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parallel ssh

[warning: technical wonkery]

pssh is a godsend when you're working with a number of servers. Pssh lets you run the same command on many different computers via ssh, collating the results for you.

The man page says pssh is "most useful for operating on clusters of homogenously-configured hosts.".

But to my mind, where it really shines is doing diagnostics over a number of machines.

I was recently called in to fix up a problem like this. A website had gone down, the sysadmin was missing, and nobody really new which of seventy-odd machines was responsible. So I was flailing around in the dark. All I had was the shared root password, and a client very keen for things to start working Real Soon Now.

My first tool out of the box was nmap. This lets me figure out which servers we have around::

  root@dv06x:/home/dan# nmap -sP 10.10.22.0/24

    Starting Nmap 4.20 ( http://insecure.org ) at 2011-05-29 15:03 PDT
    Host 10.10.22.1 appears to be up.
    MAC Address: 00:04:23:E1:F8:DF (Intel)
    Host 10.10.22.5 appears to be up.
    MAC Address: 00:04:23:E1:F8:DF (Intel)

Here I'm telling nmap to ping every machine with an IP address (internal to the data centre) of 10.10.22.XXX -- that is, which shares the first 24 bits of its IP address with 10.10.22. [why 10.10.22? because ifconfig showed me the IP for the firewall server I was first logged in to, and it began with 10.10.22.

Now, let's pull a list of IPs out of there. I couldn't find an option in nmap to just print the IP address, so let's do it with perl:

    root@dv06x:/home/dan# nmap -sP 10.10.22.0/24 | grep "appears to be up" | perl -pi -e 's/.*?((\d+\.){3}\d+).*/\1/' > servers.txt 2>/dev/null
    root@dv06x:/home/dan# cat servers.txt
    10.10.22.1
    10.10.22.5
    10.10.22.6
    ...

Now we have these servers, we can try ssh'ing into them. First, we need password-less ssh access. Here's an explanation. First we generate a keypair:

ssh-keygen -t rsa

This generates keys in ~/.ssh/idrsa (private) and ~/.ssh/idrsa.pub (public). Now we must copy the public key to every other server, appending it to the file ~/.ssh/authorized_keys.

scp doesn't support appending. One way would be to first scp to a temp file, then log in and append that file to ~/.ssh/authorized_keys.

But that's a lot of excess typing, if you're doing it seventy times. Instead we can use pipes with cat:

    cat ~/.ssh/id_rsa.pub | ssh root@10.10.22.6 "cat >> ~/.ssh/authorized_keys"

Now we need to do this for every machine. Let's do it the semi-manual way: pssh won't save much time, since we need to enter passwords and accept fingerprints anyway:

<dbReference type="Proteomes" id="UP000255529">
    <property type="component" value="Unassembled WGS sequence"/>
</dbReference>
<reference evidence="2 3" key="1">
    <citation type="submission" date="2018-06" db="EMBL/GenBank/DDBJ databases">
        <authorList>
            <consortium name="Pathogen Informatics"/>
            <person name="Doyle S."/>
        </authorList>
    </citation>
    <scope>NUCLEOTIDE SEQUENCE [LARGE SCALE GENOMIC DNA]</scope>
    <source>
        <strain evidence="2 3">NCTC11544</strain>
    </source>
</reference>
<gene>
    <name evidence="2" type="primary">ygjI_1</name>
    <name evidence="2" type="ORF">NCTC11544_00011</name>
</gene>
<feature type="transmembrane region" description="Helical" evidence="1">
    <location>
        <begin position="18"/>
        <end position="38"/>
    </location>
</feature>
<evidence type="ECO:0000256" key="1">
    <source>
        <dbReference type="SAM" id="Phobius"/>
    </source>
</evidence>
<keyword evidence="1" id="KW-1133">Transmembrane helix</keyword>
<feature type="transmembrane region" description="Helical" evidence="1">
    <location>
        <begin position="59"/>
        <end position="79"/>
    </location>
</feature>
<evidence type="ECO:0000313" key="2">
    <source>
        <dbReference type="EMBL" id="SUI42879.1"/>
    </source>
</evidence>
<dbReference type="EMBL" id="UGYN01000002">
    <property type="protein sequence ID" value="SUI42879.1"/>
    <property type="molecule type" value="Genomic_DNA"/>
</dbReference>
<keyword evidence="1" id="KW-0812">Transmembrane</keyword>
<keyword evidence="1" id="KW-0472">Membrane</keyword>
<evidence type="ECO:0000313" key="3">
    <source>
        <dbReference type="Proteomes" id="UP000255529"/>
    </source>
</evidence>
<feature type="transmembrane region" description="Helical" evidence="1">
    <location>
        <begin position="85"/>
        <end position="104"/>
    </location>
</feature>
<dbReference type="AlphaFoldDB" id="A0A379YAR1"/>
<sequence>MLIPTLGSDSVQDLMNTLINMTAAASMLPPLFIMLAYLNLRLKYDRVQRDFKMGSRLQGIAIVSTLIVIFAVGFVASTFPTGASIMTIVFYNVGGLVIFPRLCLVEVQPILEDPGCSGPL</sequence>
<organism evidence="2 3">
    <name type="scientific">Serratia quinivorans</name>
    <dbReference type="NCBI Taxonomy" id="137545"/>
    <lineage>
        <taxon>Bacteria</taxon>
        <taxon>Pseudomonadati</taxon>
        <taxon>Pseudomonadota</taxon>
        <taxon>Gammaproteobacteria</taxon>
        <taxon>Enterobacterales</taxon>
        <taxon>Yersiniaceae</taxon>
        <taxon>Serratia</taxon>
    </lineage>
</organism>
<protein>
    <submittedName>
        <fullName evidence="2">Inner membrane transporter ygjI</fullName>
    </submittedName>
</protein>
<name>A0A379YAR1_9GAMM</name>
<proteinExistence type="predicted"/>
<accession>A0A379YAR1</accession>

root@dv06x:/home/dan# for server in `cat servers.txtc`
    > do
    cat ~/.ssh/id_rsa.pub | ssh root@$server "cat >> ~/.ssh/authorized_keys"
    > done

Now we should be able to connect to any of them without a password:

 
    root@dv06x:~# ssh root@10.10.22.23 
    Last login: Mon May 16 04:16:41 2011 from 10.10.22.5
    Linux xn03 2.6.18-xen #1 SMP Fri May 18 16:01:42 BST 2007 x86_64

Now is when pssh comes into its own. The man page explains basic usage:

 
       parallel-ssh [OPTIONS] -h hosts.txt prog [arg0...]

That is, you give it a list of hosts in a file, and a command to execute on hte command-line. It'll ssh into each host in parallel, and run the command everywhere. I'll also use the

-P
option, so that we can see the output directly on the terminal.

Let's start with the

uptime
command. This prints out how long the server has been up -- as well as, more interestingly, the current load:

 
    root@dv06x:/home/dan# pssh -P -h servers_all_ip uptime
    ...
    10.10.104.156:  16:03:42 up 53 days, 22:46,  0 users,  load average: 0.00, 0.02, 0.26
    [69] 16:21:56 [SUCCESS] 10.10.104.156
    10.10.22.101:  16:03:18 up 2 days,  3:47,  1 user,  load average: 69.52, 70.14, 70.21
    [70] 16:21:56 [SUCCESS] 10.10.22.101
    10.10.104.146:  16:03:12 up 33 days, 15:25,  0 users,  load average: 1.24, 1.22, 1.19
    [71] 16:21:56 [SUCCESS] 10.10.104.146
    10.10.104.156:  16:03:42 up 53 days, 22:46,  0 users,  load average: 0.00, 0.02, 0.26
    [69] 16:21:56 [SUCCESS] 10.10.104.156
    10.10.22.101:  16:03:18 up 2 days,  3:47,  1 user,  load average: 69.52, 70.14, 70.21
    [70] 16:21:56 [SUCCESS] 10.10.22.101
    10.10.104.146:  16:03:12 up 33 days, 15:25,  0 users,  load average: 1.24, 1.22, 1.19
    [71] 16:21:56 [SUCCESS] 10.10.104.146

It's slightly irritating not to have the output matched up with the results, but it's already tellig us something useufl. 10.10.22.101 has an immense load, and has been recently rebooted. That's probably somewhere to concentrate our attention

We can also gather some information about what operating systems we're dealing with.

lsb_release -a
will get us that:

 
    root@dv06x:/home/dan# pssh -P -h servers.txt "lsb_release -a"
    ...
    10.10.22.12: Distributor ID:    Ubuntu
    Description:    Ubuntu 7.10
    Release:        7.10
    Codename:       gutsy

Much more can be done along these lines, but I'll leave it there for now